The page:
Friday, January 11, 2008

Milwaukee Business Leaders Meet Their Worst Enemy - - Themselves

Our hometown business leaders, in love with China, rip their city, and in the process, probably help Colorado win the Coors/Miller merged headquarters.

Nice work, fellas.

It's that old story: Milwaukeans just can't stop beating themselves up, but those guys do it in print. Go figure - - especially since there's more than enough data and reporting around that indicates China may not be the most attractive production model for American business leaders to follow.

I've added some contextual updates about that below, but first - - want to see how a progressive business leader can sound when addressing a business audience with a fully open mind, about issues which, again, other Wisconsin business leaders have been negative?

Give this a read. It's about the need to preserve the Great Lakes, differing substantially from the isolationist and self-interested propaganda about Great Lakes water coming out of the Wisconsin Manufacturers & Commerce, Metropolitan Home Builders Association and the Waukesha Chamber of Commerce.


The Journal Sentinel carries its own version of the business leaders' anti-Milwaukee complaints, wherein we learn that when our CEO's fly to China they love being met at airports in escorted limousines, like potentates, emergency lights flashing.

Turns out that visiting business bigwigs just love the fawning attention they receive in a Communist dictatorship.

Oh, the ironies.

Yes, the Chinese government and its tightly-controlled corporate infrastructure can provide what our business leaders most crave: low costs.

That's because China runs on minuscule wages, crappy environmental standards, laws against unions, and other favors that can only be guaranteed in a one-party, military state.

NPR recently carried an interview with experts who monitor plants in China that produce goods, including popular brand name shoes and clothing, for US retailers.

It turns out that many Chinese workers make 55-60 cents an hour and must work mandatory overtime - - pay that is often withheld from female workers who also are harassed, even sexually assaulted on the job.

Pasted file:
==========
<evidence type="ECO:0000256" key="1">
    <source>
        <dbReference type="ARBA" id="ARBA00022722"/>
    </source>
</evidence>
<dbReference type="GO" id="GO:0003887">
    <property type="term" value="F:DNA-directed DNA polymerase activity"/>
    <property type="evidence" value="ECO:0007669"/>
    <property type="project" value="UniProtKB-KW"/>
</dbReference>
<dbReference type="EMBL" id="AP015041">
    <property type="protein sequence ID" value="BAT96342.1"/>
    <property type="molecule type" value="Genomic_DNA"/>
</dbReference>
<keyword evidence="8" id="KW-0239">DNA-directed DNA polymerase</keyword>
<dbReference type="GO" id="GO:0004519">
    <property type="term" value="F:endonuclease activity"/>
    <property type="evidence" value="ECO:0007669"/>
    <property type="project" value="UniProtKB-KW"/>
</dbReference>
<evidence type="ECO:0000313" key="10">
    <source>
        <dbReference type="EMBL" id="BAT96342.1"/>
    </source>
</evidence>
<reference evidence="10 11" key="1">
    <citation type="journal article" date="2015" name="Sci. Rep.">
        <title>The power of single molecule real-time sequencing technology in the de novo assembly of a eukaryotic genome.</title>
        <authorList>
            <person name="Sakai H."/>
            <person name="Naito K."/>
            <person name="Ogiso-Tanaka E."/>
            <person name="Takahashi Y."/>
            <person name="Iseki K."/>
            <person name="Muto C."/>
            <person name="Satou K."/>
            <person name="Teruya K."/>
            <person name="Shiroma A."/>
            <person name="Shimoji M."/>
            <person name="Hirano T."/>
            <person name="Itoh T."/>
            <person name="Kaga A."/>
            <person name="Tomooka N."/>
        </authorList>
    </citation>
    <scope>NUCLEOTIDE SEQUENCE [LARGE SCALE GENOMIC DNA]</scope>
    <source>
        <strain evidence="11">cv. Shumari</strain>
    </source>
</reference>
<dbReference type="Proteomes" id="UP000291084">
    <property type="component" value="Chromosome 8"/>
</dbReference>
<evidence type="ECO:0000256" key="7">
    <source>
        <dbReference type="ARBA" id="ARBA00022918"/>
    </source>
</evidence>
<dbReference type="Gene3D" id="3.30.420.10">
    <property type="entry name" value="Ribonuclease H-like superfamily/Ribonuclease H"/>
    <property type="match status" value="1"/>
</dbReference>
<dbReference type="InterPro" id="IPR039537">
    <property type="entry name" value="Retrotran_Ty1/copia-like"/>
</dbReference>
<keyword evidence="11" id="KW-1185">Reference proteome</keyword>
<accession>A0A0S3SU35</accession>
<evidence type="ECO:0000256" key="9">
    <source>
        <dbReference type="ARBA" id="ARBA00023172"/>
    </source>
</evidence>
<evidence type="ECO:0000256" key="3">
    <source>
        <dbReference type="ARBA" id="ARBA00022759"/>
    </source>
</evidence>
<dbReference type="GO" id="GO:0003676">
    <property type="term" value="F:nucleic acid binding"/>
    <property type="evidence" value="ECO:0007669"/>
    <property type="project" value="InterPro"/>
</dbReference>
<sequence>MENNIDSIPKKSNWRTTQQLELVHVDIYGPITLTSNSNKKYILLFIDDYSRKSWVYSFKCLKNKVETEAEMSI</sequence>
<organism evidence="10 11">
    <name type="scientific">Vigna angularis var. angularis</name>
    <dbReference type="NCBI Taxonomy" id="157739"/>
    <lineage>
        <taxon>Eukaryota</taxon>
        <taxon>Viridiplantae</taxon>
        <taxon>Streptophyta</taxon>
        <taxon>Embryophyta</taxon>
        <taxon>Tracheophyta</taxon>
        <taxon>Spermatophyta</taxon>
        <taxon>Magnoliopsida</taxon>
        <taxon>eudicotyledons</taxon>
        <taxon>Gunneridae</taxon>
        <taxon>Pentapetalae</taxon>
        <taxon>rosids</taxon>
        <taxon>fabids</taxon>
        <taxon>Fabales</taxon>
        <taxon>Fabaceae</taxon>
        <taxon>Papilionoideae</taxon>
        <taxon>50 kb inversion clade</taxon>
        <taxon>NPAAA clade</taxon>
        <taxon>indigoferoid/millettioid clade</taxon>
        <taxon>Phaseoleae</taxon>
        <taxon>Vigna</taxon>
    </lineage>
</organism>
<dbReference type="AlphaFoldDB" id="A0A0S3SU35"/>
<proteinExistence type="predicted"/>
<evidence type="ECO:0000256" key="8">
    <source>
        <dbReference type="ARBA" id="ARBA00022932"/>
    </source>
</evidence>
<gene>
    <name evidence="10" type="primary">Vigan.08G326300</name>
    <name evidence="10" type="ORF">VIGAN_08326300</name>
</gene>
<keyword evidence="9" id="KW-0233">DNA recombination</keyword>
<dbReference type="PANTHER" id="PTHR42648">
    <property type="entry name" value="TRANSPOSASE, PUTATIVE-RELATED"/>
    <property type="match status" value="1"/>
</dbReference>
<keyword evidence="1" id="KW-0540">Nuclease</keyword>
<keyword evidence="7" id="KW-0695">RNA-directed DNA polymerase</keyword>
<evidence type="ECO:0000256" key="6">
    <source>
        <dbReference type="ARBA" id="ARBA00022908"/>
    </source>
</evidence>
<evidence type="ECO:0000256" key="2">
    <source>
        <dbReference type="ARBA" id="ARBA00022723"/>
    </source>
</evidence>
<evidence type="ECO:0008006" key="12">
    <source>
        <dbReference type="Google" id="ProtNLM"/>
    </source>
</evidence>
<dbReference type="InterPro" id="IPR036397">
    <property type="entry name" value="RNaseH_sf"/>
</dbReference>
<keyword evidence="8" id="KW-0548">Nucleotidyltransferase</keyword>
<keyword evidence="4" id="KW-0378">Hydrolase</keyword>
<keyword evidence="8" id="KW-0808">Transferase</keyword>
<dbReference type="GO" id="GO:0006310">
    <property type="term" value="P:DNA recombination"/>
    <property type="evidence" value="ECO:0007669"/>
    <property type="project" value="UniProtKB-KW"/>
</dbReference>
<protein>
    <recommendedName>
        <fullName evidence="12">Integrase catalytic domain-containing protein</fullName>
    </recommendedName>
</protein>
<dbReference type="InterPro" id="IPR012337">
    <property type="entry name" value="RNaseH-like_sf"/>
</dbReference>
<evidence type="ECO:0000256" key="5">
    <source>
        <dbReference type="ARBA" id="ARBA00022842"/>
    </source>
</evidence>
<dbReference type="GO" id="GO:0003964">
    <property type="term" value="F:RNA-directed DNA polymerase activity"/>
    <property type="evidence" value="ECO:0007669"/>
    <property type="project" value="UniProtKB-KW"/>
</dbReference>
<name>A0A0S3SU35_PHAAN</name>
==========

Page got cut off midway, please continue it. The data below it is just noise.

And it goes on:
And without a union to take up their cases.

Further Update:

Chinese officials beat a blogger to death, according to CNN.

OK, so not every country enshrines free speech to the extent of the US Constitution, but where's the outrage about this event. Note that the report says "officials," or what we here call "under the color of law."

And remember a few months ago that the Chinese government executed the head of their Food and Drug Administration equivalent for poorly regulating the sale of lead-tainted toys?

If we imitate that model, a lot of the top people at our Consumer Products Safety Commission and other agencies and manufacturers would have relocated to Brazil by now.

Further, Further Update:

The death toll in Chinese coal mines last year was nearly 3,800 miners, according to official sources. That's more than ten dead miners a day. Any US business leaders want to step up and endorse that lovely safety record as worth emulating?

Based on tons of coal mined, China's death toll annually is about 100 times higher than the US miner's fatality toll. In some recent years, that data shows the number of Chinese miners killed above 5,000, when the number in the US was under 25.

China is the model for how we should do business here?

I hope not.


Michael J. Mathias said...

That might be one of the strangest articles I've ever read...and the way it ends with a self congratulatory quote from the President of What kind of journalism is that?

Russ said...

Welcome to competitive capitalism. Wisconsin has 49 state competitors. I believe 43 states have better business climates. What is it about that fact that you do not understand? What do you, and your fellow Wisconsin socialists, expect to accomplish with your endless anti business rhetoric? Please explain the benefit of "bitting the hands that feed us".